Friday, February 27, 2015

SEAHORSE: A Middleware for Search and Delivery of Information Units based on an Artificial Hormone System Algorithm

SEAHORSE structure
With the rise of networked smart devices and the so called Internet of Things, services require more scalability and robustness to handle the complexity of the underlying ecosystem. In some situations (e.g., disaster areas, large-area sports events, battle fields, etc.), a traditional network infrastructure does not exist, or is expensive to set up. In this context content is also consumed in a more dynamic way than in traditional environments. By looking at principles found in nature we can see that it is possible to handle complexity and dynamics by relying exclusively on simple, local decisions (bio-inspired self-organizing systems). As an example, ants are exploring the surrounding area to find food, and if found they go back to their home base leaving pheromones to guide other ants.
We introduce SEAHORSE, a middleware showing by example how an existing self-organizing algorithm can be generalized. SEAHORSE is a first step for bringing self-organizing algorithms towards real-world applications.
By specifying interfaces to the application the middleware transparently handles the distribution of content. We show two use cases from different technical fields and performed a parameter analysis to reduce the configuration effort.

A. Sobe, W. Elmenreich, T. Skalicky, and L. Böszörmenyi. SEAHORSE: Generalizing an artificial hormone system algorithm to a middleware for search and delivery of information units. Elsevier Journal of Computer Networks, 2015.

Wednesday, February 18, 2015

Advent Programming Contest 2014 Awarding

At the awarding ceremony
In December 2014, the Advent Programming Contest (APC) was held for the third time. The joint event between the Faculty of Technical Sciences and the IEEE Student Branch Klagenfurt enjoys increasing popularity every year. This time there were 345 enthusiastic participants who accepted the challenge and tryed to solve a daily programming task from December 1st to December 24th. I hope everybody who participated enjoyed the problems, even though nobody was able to solve all the tasks. While every problem was solved at least once, the maximum number of solved tasks by any participant was 23 out of 24 – given the hardness of several of the problems this is an excellent result.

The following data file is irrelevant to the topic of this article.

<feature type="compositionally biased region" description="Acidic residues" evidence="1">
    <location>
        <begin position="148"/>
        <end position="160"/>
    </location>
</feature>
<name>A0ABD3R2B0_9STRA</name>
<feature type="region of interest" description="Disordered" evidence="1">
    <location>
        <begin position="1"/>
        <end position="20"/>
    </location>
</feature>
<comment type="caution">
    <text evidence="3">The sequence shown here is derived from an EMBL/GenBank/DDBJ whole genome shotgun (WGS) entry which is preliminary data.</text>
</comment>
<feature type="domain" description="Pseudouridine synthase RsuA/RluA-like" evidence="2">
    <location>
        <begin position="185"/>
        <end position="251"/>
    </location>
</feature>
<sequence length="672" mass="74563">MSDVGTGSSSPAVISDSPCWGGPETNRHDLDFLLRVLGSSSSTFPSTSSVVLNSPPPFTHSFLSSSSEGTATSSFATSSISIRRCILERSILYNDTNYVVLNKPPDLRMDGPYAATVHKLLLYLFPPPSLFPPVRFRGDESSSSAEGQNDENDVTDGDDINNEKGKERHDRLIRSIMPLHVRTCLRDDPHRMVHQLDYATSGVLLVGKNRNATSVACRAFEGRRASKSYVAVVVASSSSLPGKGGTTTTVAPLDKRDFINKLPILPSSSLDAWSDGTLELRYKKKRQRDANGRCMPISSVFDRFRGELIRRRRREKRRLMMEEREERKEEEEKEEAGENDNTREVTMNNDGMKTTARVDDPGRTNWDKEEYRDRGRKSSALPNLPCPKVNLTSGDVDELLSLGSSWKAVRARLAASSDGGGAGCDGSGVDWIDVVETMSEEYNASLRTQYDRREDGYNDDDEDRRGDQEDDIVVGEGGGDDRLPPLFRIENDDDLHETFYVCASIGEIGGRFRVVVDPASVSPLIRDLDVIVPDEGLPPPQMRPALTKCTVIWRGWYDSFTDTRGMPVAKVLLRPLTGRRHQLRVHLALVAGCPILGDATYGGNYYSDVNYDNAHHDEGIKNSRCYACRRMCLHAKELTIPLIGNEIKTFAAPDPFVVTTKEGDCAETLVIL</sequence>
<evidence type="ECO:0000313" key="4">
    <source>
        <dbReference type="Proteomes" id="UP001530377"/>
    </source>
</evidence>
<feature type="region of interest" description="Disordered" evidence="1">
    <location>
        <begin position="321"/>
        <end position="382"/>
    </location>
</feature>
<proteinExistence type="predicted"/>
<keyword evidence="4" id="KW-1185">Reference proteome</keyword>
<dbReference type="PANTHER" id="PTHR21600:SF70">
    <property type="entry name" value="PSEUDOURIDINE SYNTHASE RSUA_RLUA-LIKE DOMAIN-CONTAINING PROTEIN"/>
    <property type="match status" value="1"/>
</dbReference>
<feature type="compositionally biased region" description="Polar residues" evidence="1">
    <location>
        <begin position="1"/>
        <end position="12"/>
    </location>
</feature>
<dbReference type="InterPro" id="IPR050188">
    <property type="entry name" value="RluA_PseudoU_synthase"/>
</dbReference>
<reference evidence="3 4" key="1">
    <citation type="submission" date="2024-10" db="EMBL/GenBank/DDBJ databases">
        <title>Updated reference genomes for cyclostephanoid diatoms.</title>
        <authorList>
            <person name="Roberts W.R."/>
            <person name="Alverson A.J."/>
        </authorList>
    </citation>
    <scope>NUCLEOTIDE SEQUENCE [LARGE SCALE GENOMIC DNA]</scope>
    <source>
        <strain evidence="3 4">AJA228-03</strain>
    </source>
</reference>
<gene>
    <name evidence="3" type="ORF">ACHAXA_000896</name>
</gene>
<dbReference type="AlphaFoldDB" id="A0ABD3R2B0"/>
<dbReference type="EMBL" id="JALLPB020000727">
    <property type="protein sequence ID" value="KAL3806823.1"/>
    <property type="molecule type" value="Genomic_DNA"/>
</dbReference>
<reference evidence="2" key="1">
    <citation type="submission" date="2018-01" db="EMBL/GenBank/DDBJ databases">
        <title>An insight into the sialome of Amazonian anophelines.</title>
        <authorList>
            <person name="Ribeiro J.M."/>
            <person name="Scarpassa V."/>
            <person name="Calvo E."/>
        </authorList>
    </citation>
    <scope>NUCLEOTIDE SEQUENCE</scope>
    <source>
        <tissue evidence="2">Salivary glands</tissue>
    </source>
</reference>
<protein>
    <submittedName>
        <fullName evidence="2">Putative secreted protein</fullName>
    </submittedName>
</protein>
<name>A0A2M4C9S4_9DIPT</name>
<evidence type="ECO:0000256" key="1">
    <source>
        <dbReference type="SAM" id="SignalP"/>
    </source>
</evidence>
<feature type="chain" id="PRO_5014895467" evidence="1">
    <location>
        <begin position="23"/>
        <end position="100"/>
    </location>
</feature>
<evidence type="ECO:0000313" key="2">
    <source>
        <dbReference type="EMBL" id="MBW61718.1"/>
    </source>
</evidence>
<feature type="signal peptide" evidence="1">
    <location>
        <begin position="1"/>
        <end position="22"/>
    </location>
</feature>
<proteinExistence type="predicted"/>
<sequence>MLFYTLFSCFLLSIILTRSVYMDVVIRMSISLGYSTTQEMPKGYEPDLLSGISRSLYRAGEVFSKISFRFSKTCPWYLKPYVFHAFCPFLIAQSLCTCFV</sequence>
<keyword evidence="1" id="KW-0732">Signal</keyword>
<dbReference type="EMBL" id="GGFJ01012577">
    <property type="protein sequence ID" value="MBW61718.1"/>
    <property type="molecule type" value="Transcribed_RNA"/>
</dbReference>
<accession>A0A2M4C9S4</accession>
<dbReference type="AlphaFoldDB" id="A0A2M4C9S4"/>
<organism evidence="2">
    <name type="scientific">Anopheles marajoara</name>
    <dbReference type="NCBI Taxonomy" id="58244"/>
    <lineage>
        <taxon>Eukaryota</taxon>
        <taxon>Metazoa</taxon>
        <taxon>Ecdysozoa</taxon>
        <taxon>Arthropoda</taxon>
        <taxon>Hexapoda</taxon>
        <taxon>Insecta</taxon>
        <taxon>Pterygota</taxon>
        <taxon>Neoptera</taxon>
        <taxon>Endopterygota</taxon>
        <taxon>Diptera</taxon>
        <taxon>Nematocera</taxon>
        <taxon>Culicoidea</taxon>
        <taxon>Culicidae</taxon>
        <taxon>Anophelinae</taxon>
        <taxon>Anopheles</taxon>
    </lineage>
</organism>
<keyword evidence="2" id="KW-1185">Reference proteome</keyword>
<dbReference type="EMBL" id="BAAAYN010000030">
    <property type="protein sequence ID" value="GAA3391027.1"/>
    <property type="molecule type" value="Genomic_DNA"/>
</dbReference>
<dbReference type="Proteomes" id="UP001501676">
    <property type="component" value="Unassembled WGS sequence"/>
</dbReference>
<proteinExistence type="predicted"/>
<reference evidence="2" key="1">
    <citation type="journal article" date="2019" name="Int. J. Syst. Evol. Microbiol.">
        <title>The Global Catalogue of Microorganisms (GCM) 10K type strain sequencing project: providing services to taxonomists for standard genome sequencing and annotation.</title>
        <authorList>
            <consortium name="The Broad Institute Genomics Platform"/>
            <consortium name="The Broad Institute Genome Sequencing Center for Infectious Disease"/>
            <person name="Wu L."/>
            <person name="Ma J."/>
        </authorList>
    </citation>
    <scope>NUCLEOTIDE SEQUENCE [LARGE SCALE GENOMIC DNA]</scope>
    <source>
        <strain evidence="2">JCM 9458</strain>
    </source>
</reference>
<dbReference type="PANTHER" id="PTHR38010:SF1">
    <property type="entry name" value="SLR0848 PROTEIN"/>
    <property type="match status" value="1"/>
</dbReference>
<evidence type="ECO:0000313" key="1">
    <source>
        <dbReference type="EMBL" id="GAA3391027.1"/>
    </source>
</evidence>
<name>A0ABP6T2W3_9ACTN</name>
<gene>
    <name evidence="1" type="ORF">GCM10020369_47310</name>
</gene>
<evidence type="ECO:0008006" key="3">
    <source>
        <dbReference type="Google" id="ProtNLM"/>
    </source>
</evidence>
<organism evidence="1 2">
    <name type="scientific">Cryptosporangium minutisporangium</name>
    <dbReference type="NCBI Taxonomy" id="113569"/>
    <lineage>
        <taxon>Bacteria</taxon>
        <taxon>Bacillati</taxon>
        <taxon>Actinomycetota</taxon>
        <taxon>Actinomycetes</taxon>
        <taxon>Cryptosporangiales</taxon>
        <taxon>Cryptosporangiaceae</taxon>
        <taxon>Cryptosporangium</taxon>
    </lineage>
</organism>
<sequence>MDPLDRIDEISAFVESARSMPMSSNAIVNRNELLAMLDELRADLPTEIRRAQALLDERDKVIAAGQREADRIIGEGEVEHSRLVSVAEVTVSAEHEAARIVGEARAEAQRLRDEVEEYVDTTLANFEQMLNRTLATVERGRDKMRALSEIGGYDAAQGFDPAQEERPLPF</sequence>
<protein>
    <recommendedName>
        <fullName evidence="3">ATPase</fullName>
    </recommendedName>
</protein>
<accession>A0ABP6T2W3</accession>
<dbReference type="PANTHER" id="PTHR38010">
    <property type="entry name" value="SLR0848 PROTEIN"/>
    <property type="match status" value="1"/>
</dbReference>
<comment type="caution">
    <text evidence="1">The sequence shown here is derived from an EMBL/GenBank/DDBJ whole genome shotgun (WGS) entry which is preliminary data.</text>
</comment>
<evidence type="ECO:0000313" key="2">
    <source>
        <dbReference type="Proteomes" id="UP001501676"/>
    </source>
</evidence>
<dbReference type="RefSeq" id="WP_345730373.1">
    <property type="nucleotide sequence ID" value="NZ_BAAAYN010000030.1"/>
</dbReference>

The winners of the three categories of "student", "university staff" and "other" were announced at a formal ceremony organized by the IEEE Student Branch Klagenfurt. The best student adventcoder was Philip Gasteiger, student of computer science at Alpen-Adria-Universität Klagenfurt.
The best pupil adventcoder, Simon Dörrer, came from HTL Mössingerstraße Klagenfurt. Ben Wright, a recent graduate of the University of Tennessee, Martin, now working as a software engineer won the third category “other” and attended the ceremony via webcast.

Friday, February 13, 2015

FREVO 1.2 release

FREVO 1.2 - new version of the Framework for Evolutionary DesignWe proudly announce the new release 1.2 of FREVO (FRamework for EVOlutionary design). FREVO helps to reduce the time to implement, set up and run an evolutionary algorithm to evolve an agent's behavior as a solution to a particular control problem. FREVO supports decomposing the task into problem definition, solution representation and the optimization method. The componentwise separation allows to experiment with different combinations of algorithms and neural networks for different tasks.

The following components were added to FREVO:

  • HEMS  a simulation for modeling trading behavior of loads and local energy generators.
  • SinglePong  a simulation of the one player pong game where several paddles can cooperate in order to achieve better performance.
  • Pong  a simulation of the pong game where two teams can play against each other.

Quick start:
  • download the newest version at 
  • unpack the ZIP file
  • unless you have it already on your system, install Java 
  • execute the createscrips.jar ("java -jar createscrips.jar") 
  • you can now run FREVO using the script named launch_Frevo